Seems that AB InBev has attracted the notice of the U.S. Department of Justice for buying out bits of the beer trade - and not the craft breweries:
The U.S. Justice Department is probing allegations that Anheuser-Busch InBev (ABI.BR) is seeking to curb competition in the beer market by buying distributors, making it harder for fast-growing craft brewers to get their products on store shelves, according to three people familiar with the matter.
I like this. Why just buy craft breweries to get your hands on a few well known brand names when you can aim your sights on a few more links along the food chain? Vertical integration is where it's at. U.S. Craft has a number of weak points to attack and distribution is certainly one of them. Even on a good day, trying to convince someone else to carry your goods when that person's interests are not perfectly aligned with the retail sale of your goods is a pretty odd process. And it's worse in the 4000 brewery universe context. And it's worse when you're the 3,657th biggest of those breweries. Even to big craft your just a number. No one cares about your beer. Except apparently now big government might.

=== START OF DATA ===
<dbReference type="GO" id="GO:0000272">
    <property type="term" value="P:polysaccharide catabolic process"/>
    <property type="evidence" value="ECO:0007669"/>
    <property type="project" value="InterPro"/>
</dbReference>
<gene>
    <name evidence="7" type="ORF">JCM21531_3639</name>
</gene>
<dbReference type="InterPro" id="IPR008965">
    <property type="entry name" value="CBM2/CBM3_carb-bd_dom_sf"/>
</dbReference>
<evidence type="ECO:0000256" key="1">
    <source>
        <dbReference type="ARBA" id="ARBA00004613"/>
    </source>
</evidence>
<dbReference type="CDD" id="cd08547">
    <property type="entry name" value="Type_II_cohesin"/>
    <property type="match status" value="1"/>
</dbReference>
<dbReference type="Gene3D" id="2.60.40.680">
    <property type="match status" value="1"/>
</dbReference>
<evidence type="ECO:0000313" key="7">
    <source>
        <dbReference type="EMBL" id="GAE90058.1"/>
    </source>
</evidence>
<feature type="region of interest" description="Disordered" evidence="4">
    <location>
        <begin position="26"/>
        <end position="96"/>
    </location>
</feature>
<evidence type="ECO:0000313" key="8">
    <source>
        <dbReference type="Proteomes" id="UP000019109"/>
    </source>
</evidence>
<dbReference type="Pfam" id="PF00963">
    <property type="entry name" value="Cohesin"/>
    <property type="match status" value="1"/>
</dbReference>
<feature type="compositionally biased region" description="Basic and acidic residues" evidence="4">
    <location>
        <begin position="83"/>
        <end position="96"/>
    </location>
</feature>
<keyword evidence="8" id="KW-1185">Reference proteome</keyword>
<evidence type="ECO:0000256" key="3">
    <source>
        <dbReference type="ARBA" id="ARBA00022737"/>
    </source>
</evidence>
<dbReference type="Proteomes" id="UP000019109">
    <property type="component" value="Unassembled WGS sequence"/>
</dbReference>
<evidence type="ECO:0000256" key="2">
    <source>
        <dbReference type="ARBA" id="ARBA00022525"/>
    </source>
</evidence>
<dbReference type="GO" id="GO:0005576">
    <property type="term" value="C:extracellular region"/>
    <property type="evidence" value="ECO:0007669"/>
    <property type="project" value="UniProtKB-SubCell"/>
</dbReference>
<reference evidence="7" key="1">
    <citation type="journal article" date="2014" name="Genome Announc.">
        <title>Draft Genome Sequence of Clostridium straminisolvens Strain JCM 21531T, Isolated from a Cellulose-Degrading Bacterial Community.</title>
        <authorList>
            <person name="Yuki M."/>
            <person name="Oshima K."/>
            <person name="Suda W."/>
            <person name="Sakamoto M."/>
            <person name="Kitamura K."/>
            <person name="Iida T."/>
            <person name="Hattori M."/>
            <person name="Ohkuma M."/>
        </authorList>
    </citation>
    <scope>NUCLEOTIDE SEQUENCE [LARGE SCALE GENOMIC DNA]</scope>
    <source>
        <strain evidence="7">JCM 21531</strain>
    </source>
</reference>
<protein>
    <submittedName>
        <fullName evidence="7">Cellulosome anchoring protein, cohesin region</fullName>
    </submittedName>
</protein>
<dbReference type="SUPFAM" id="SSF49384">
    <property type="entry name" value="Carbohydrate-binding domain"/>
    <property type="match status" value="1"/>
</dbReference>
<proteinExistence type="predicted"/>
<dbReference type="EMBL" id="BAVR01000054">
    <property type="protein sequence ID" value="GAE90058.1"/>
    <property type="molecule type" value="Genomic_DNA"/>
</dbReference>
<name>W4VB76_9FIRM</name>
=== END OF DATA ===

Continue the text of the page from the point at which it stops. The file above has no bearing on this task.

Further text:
What other steps could big beer take to dampen or stamp out the competition? Well, given the impending ceiling on hop availability, perhaps big beer will try to more fully corner the market on hops by buying up supplies with long term contracts. Now that AB InBev has legitimate craft divisions and no need to curb growth, it makes both defensive and offensive tactical sense to snap up hop stocks to frustrate these pesky minnows. That might be harder to charge and prosecute, too.
What else? Could big beer gain control of a few of the finer maltsters preferred by craft brewers? Probably. Maybe take over the small scale canning machine manufacturers? Could be. And makers of beard conditioners and waxes. Could that be next? No, they are probably going to do fine collapsing under their own unctuous weight soon enough, come the baby face revolution of '16. Suffice it to say, however, that as meaninglessly framed "craft" sector grows in popularity there is no reason to expect less outside effort to wrest control of it away from the big craft brewers. Why wouldn't there be?